The N performance brand continues to expand over at Hyundai with the release of the 2022 Hyundai Kona N compact crossover, which Hyundai is calling a “true hot SUV”. It’s also the first time the N brand has graced the flanks of something other than a fast hatchback, which it has done for a handful of models including the surprising Veloster N hatchback, which is the only “N” vehicle we’ve seen in North America to date. But far as Hyundai is concerned, a CUV it may be, but it still ticks all the right “N” boxes.
“The philosophy of N is basically being fun to drive,” said Thomas Schemera, global chief marketing officer at Hyundai.
“Hyundai N also addresses a much younger and more affluent target group,” said Till Wartenberg, vice-president and head of N brand management and Motorsport. “You will never just drive because getting from A to B will never be boring and that inspires and invites new drivers to join the N community.” Which means that it was no longer enough for the N brand to appeal to the backwards hat-wearing hot hatchback types. If the N brand was going to grow, was going to become a staple of the Hyundai brand, then it was going to have to branch out to vehicles with a wider appeal – and it doesn’t get much wider these days than compact crossovers.
Make no mistake, the Kona N is an “N car”, through and through, and has gotten what Albert Biermann, president and head of R&D division, calls the “full N treatment”.
“If you look at an N vehicle, it looks quite similar (to its non-N counterpart), but there are many changes,” he said. “We stiffen up the body-in-white in certain areas…there is more steering response, more steering linearity, the brakes of course are much bigger for track driving, the whole cooling system is a lot more powerful and you can enjoy track driving for several laps without degradation (and) the N is of course, more powerful.”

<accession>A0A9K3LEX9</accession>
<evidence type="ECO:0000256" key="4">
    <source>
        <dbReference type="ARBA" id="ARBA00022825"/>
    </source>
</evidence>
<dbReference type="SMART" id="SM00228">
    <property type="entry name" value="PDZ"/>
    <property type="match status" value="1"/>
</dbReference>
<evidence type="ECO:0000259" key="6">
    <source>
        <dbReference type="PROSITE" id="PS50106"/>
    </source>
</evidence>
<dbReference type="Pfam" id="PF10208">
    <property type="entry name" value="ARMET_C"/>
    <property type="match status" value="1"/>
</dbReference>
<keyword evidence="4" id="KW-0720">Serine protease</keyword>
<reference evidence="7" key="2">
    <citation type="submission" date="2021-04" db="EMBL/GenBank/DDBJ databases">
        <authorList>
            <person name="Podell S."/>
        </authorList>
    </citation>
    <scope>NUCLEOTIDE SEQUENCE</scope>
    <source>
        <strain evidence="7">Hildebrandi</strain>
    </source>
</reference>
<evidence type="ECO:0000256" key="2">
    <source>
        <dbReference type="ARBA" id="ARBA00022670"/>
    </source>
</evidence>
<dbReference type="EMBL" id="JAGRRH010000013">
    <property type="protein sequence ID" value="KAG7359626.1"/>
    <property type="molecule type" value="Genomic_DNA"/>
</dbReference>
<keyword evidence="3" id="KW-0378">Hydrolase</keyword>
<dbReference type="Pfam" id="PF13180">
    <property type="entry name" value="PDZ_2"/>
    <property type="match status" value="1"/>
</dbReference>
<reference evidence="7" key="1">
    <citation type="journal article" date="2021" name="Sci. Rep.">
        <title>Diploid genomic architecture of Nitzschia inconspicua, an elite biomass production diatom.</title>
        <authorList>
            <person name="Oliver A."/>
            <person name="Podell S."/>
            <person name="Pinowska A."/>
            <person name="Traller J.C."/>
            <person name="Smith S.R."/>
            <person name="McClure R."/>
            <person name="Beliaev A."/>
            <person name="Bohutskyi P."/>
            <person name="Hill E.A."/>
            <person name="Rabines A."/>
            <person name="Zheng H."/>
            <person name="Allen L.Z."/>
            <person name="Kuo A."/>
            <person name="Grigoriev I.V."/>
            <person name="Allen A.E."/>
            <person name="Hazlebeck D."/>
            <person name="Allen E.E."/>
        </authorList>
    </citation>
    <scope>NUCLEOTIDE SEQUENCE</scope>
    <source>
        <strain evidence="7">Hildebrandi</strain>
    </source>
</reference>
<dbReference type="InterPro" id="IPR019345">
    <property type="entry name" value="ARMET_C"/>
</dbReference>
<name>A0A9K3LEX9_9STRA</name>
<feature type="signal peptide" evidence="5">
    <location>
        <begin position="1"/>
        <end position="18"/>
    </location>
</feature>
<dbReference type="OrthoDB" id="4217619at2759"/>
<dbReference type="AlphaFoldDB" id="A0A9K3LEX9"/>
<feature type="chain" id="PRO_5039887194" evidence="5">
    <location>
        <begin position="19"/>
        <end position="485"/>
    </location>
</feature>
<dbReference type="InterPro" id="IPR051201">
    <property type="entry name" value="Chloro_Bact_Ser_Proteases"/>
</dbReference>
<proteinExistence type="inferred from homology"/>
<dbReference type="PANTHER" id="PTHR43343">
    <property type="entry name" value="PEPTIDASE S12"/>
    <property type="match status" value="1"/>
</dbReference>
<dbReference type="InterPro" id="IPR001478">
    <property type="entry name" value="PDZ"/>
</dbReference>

“Track driving”. “Bigger brakes”. “More Power”. That’s all well and good, but this is still a compact CUV, right? Surely, the track is farthest from most owners’ minds in this segment. Maybe so, but the power figures suggest otherwise. Hyundai has cranked up the Kona N’s power to 276 horsepower and 289 pound-feet of torque courtesy of a turbocharged inline-4 (same as the Veloster N), fed to the front wheels through an eight-speed wet-type dual clutch transmission. In addition to that, drivers have access to an extra 10 hp for 20 seconds with the push of a wheel-mounted button marked “NGR” for “N Grin Shift” – don’t ask. There’s also launch control and a variable exhaust system, enough to propel the Kona N to 100 km/h from stop in 5.5 seconds.
That sounds pretty race car-like to me and indeed, Hyundai has taken the N division racing both on the road and off it; they have competed in the TCR touring car series as well as the World Rally Championship. Throw lessons learned from those two disciplines together and all of a sudden, a performance crossover that can actually be tracked doesn’t seem quite as far off.